In Parashas Mishpatim, the Torah declares that if a Hebrew servant declines to leave his life of servitude at the end of his term, “his master shall bore his ear through with an awl” (Shemos 21:5-6). Rashi explains that the ear is singled out for the performance of this ritual to underscore that the servant has forgotten what he has heard at Mt. Sinai–– one who sells himself as a servant (and then voluntarily extends his servitude) has forgotten Hashem’s asseveration that Jews are free, and servants to no one but Him: “For unto Me the children of Israel are servants; they are My servants whom I brought forth out of the land of Egypt: I am Hashem your G-d” (Vayikra 25:55).
Hashem’s declaration that Jews are “‘My servants–– and not servants to servants” has various applications throughout the halachah of employment.
The Talmud declares that “an employee may quit in the middle of the day” (Bava Metzia 10a). While the precise scope and details of this right are complex, it is clear that it grants an employee (as opposed to a contract worker) special privileges with regard to reneging on an employment contract.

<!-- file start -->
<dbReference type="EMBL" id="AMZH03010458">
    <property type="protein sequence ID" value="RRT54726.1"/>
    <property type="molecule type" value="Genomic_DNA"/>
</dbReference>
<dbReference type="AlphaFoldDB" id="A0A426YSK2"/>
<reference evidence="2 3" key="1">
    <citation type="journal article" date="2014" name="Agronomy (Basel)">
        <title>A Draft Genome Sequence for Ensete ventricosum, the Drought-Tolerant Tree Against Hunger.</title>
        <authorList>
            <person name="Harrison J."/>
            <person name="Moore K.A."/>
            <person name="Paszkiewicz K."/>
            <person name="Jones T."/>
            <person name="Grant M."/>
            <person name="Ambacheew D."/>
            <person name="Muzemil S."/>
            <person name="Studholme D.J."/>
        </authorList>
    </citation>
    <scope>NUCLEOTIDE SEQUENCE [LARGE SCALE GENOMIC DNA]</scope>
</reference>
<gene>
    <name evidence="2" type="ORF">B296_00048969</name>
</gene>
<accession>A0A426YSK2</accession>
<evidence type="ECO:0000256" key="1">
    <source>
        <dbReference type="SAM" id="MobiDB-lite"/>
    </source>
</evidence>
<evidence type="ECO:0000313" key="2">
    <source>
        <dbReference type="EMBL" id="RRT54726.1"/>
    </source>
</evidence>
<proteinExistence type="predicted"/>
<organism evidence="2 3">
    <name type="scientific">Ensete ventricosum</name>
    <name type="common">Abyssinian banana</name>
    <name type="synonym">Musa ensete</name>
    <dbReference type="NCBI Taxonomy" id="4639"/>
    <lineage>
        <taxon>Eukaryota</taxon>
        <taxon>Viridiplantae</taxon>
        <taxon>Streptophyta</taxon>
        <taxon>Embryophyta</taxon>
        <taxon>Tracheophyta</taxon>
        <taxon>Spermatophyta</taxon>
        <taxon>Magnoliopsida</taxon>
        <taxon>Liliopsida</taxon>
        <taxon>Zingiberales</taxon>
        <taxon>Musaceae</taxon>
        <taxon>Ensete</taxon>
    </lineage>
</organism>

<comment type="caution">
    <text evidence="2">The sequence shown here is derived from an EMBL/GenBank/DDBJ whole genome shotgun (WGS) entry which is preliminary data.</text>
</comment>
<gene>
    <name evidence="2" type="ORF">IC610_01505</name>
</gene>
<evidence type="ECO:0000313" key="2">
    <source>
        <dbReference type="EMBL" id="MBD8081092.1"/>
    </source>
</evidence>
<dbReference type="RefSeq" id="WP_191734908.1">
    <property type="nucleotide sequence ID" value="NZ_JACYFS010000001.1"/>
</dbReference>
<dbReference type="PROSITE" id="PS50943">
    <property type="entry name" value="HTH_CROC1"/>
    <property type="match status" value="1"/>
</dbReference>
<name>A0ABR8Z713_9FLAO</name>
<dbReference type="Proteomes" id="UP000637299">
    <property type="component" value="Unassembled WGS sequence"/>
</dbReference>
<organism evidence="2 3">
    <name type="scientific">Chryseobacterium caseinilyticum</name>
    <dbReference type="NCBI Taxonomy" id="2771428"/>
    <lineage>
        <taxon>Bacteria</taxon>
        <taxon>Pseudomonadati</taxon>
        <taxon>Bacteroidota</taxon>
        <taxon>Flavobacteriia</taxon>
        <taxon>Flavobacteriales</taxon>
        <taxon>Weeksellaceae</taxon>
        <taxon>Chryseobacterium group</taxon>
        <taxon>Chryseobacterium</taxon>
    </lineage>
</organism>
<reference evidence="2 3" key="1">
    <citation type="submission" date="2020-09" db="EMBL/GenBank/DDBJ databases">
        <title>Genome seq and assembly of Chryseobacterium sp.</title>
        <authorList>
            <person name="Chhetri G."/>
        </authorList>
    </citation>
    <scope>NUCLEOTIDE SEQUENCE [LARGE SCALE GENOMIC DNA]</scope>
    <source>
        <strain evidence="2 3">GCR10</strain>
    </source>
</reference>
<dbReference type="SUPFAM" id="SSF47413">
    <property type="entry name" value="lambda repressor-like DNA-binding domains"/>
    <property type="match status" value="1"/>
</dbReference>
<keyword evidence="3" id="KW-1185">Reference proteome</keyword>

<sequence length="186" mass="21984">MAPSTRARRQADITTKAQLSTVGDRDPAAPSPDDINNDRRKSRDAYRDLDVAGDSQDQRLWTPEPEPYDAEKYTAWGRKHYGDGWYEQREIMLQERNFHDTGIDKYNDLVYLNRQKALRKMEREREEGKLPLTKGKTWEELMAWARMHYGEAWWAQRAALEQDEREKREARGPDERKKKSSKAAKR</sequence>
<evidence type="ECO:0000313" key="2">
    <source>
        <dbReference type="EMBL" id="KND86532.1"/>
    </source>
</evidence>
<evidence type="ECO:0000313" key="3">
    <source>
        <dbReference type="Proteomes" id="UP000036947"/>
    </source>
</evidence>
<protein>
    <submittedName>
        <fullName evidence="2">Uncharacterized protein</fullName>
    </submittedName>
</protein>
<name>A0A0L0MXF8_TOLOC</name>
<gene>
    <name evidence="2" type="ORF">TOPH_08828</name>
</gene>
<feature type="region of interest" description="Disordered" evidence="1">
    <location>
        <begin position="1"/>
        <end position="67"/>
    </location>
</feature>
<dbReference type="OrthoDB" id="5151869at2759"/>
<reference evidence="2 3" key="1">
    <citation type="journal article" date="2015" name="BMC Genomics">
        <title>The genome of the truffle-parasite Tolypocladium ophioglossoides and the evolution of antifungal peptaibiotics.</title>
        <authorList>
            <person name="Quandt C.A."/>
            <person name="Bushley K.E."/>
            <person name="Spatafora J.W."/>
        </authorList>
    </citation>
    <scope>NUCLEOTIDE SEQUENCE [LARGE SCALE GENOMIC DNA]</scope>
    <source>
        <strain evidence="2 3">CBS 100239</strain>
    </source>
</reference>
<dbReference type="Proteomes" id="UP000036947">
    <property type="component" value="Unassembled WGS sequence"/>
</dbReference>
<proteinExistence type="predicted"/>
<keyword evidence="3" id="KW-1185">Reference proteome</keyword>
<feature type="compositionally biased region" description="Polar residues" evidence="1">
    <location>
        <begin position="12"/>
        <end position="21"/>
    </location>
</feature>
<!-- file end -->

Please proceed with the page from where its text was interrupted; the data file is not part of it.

Rabbeinu Tam rules that an insolvent debtor, or a husband unable to maintain his wife, cannot be compelled to accept employment in order to satisfy his obligations. One basis for this position is the principle that Jews are not, and cannot be compelled to become, “servants to servants” (see Tosafos Kesubos 63a s.v. Be’Omerand Shut. Ha’Rosh 78:2). [Rabbeinu Eliyahu, however, disagrees with R. Tam.]
Finally, authorities maintain that it is prohibited to enter into an employment commitment of too long a term (opinions differ over the maximum permitted length - see Shulchan Aruch CM 333:3; Levush; Sema; Taz; Shach; Shut. Chasam Sofer OC #206). This prohibition is limited to an employee who rooms and boards with his employer (Pischei Choshen Sechirus 7:1 and n. 3), or one for whom these expenses are paid by his employer and who is required to reside in the vicinity of his employer (Shut. Chasam Sofer CMend of#172). Others reject this entire restriction (see Shachibid.).
Rabbi Yitzhak Grossman has studied in various yeshivos in the US and Israel, and currently serves as Senior Lecturer and Director of Studies for the Greater Washington Community Kollel. His areas of specialization are Choshen Mishpat and Even Haezer (Jewish civil and family law), and he has served as a dayan (rabbinic judge) with various organizations, including the Rabbinical Council of Greater Washington.